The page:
Henriette Ekwe, still a troubling presence in Cameroon

Henriette Ekwe, Hillary Clinton and Michelle Obama - USA 2011 Photo: © HE

Political activist, journalist, publisher of the weekly independent paper, “Bebela” (truth) Henriette Ekwe was one of ten women to receive the “International Women of Courage” award in Washington, D.C. on March 8th. Ekwe, whose political activism spans decades, was the only Cameroonian (and only African woman) honored this year.

Journalists, fans and family members came to the Douala airport to welcome her home on March 17th.  Ekwe dedicated the award to her father, 100, who “came to visit her every morning in prison,” even though he was over 80 years old at the time. She also dedicated the award to Cameroon’s independent journalists and the many U.P.C. militants who lost their lives fighting for freedom and whose names have been erased from the country’s official history.

Ekwe has many admirers, but she remains a thorn in the side of the Biya regime. Cameroonian news reports today that the U.S. Ambassador, Robert P. Jackson, was called in to the Ministry of Foreign Affairs (MINREX, Relations Exterieures) for a meeting. Apparently Ekwe’s award, her acceptance speech in Washington and an interview with Jackson in the local press in which he commented on the award and human rights in Cameroon, didn’t much please the government.

You can read about the award in English here.  You can learn more about Ekwe’s story here (in French). Ekwe is also featured in Chief! a documentary film on the abuse of power at all levels of society by Cameroonian director Jean Marie Teno (which I edited).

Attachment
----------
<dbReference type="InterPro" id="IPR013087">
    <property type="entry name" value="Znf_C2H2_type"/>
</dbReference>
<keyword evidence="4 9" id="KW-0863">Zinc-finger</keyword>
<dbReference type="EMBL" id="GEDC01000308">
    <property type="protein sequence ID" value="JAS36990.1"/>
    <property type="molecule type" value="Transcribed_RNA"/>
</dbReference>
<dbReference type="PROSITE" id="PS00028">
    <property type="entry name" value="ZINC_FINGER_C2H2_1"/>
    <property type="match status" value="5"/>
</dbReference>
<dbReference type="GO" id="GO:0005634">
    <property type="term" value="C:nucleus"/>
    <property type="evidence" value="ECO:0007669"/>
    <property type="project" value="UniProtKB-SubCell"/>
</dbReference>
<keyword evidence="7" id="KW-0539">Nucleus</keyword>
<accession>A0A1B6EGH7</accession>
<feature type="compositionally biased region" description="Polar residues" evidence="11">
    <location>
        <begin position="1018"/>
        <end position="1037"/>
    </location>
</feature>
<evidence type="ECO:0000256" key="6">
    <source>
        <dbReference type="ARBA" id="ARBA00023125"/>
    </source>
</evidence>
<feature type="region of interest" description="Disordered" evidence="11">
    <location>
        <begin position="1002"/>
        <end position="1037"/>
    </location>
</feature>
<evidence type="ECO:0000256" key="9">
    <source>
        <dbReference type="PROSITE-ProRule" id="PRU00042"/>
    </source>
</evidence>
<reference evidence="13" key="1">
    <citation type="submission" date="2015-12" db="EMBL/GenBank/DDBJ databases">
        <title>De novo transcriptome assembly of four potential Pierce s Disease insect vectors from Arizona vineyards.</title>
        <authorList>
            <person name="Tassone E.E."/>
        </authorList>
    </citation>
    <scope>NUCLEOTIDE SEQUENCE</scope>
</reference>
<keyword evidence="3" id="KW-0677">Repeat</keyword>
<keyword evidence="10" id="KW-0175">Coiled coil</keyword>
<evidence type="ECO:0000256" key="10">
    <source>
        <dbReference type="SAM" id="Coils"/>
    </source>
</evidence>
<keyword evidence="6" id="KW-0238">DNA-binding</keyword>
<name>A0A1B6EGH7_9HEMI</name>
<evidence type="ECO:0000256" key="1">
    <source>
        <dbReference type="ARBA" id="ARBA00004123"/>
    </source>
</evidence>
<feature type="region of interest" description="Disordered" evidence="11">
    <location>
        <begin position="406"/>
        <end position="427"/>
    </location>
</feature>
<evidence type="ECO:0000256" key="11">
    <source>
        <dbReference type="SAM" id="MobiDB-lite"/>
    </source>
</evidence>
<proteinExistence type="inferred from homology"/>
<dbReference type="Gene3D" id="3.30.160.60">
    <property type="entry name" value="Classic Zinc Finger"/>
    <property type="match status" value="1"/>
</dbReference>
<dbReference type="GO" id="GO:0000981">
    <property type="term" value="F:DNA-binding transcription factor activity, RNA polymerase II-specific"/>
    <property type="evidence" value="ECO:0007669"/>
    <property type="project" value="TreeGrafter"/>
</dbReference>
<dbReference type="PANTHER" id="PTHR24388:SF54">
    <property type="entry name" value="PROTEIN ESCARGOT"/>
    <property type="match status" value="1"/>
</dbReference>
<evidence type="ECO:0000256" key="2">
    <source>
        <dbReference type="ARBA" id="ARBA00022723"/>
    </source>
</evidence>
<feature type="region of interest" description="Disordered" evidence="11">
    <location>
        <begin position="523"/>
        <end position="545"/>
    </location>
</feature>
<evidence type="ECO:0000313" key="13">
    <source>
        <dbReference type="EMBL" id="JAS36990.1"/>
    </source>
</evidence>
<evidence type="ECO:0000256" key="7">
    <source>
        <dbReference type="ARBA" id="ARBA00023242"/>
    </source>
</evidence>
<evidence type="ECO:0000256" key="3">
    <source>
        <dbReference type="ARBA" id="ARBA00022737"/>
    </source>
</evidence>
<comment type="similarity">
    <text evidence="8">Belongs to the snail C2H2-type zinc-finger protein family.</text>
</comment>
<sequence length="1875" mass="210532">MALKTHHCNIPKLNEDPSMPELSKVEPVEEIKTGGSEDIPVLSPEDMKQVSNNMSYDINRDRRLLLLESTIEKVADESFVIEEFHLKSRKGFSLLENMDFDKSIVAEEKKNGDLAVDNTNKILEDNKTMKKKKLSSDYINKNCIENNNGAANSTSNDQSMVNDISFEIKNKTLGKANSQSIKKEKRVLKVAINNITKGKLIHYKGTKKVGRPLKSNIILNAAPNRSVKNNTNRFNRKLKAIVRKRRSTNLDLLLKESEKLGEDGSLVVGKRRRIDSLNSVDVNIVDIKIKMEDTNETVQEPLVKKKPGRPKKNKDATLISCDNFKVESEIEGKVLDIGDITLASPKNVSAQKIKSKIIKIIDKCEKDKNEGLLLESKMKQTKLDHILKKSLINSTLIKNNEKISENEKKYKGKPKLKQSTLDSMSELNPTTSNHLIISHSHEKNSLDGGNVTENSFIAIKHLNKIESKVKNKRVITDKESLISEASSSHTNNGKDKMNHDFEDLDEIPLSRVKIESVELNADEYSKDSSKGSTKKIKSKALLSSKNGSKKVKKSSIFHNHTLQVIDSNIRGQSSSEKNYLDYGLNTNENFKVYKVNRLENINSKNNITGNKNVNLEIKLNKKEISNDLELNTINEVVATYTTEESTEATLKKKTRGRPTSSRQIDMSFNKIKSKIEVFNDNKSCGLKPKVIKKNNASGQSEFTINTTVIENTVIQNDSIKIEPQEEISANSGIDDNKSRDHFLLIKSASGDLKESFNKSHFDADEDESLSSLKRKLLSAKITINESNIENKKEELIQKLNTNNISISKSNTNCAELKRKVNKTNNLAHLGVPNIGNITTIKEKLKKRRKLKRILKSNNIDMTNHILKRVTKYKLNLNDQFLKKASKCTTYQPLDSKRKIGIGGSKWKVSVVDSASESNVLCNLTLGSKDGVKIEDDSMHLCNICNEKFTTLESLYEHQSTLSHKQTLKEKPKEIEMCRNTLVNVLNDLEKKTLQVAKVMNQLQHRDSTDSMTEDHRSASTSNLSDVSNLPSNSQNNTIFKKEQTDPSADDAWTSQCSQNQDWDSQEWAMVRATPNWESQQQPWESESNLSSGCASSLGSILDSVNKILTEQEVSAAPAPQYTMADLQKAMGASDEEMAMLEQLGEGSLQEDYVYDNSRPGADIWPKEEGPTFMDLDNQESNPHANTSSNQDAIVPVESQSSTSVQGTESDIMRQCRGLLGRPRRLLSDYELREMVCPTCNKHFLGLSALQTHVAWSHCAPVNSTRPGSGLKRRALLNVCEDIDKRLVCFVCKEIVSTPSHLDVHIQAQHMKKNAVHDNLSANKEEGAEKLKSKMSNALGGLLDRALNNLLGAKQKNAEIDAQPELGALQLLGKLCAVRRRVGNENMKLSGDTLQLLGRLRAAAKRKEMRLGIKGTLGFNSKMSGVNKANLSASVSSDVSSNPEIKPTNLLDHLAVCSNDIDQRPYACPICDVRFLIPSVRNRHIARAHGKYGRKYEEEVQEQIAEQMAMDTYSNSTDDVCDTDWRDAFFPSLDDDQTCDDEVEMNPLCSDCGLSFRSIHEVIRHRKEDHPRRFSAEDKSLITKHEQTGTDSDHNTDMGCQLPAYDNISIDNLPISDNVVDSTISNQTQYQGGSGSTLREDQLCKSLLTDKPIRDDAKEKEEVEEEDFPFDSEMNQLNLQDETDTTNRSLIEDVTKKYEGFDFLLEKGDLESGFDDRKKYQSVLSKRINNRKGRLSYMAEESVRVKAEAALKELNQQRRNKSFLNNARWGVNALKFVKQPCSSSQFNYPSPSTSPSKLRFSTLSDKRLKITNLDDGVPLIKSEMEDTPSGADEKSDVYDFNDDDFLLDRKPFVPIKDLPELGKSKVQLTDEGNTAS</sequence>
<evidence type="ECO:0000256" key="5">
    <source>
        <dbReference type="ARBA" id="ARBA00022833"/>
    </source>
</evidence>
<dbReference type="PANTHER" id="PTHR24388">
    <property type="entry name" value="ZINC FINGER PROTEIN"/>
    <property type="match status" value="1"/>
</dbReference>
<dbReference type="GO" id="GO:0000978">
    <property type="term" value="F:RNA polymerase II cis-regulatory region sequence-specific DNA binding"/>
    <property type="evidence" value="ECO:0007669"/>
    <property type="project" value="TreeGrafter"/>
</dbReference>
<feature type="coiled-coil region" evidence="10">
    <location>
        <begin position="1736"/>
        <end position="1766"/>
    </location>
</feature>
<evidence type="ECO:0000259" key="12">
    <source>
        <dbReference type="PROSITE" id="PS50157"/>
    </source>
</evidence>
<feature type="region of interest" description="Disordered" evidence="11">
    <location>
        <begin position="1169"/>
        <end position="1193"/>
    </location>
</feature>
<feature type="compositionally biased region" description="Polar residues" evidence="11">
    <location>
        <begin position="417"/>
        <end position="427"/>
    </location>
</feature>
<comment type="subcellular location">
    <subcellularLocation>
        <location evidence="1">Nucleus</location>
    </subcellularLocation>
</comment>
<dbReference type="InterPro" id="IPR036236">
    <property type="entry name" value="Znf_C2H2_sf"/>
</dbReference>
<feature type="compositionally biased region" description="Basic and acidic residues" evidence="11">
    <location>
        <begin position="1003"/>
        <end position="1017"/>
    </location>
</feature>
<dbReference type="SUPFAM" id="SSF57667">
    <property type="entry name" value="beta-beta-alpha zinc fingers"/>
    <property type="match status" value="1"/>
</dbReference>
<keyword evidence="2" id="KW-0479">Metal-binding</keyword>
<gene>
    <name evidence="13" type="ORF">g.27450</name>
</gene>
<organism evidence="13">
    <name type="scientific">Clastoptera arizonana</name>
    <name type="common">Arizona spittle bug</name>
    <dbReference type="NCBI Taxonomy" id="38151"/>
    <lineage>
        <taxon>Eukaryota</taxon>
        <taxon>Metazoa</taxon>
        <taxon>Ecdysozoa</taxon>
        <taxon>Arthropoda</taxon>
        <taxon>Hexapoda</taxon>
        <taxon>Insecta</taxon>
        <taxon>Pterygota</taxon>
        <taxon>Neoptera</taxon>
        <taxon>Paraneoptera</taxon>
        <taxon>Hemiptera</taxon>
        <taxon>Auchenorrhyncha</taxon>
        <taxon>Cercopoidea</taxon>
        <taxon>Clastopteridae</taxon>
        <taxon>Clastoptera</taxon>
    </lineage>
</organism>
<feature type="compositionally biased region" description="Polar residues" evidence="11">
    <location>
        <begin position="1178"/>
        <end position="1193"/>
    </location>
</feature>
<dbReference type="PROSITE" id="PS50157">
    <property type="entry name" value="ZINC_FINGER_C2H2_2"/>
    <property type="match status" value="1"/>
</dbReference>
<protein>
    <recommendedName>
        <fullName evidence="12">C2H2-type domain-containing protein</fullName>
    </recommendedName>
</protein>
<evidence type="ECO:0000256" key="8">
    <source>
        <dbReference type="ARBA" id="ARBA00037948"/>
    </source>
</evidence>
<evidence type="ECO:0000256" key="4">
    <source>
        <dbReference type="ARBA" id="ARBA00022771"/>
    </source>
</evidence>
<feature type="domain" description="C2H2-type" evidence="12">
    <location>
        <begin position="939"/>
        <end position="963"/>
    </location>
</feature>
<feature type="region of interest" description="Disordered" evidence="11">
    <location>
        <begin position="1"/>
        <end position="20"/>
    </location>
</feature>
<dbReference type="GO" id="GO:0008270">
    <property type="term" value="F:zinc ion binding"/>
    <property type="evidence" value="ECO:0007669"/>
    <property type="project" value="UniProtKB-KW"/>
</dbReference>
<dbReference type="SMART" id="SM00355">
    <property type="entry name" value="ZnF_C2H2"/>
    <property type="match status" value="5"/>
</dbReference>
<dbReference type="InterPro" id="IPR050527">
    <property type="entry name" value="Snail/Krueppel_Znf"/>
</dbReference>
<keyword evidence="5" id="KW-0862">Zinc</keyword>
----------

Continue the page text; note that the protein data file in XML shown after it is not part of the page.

Like so many who have struggled for freedom and justice in Cameroon, Ekwe is hardly known outside her country. Cameroon’s president, Paul Biya, may be one of Africa’s remaining “Big Men,” but he’s a steadfast ally of France and the U.S. (or as a recent AlterNet article put it, Biya is one of the “worst dictators the U.S. is backing to the hilt”). Western interests have translated into minimal (mainstream) media coverage of Cameroon’s democracy activists.

In 2008 the popular uprising in Cameroon that was largely provoked by Biya’s plan to amend the constitution, made the news. But you would have had a hard time finding any coverage of what followed the unrest. The Cameroonian government disputed and downplayed the number of deaths in the uprising, blamed the killings on “hooligans” and refused repeated calls for an official investigation. Law makers passed the proposed constitutional amendment, which removed term limits, allowing Biya to run again in 2011 and effectively legalizing his “president for life” status.

Cameroon’s presidential elections are scheduled for October 2011.




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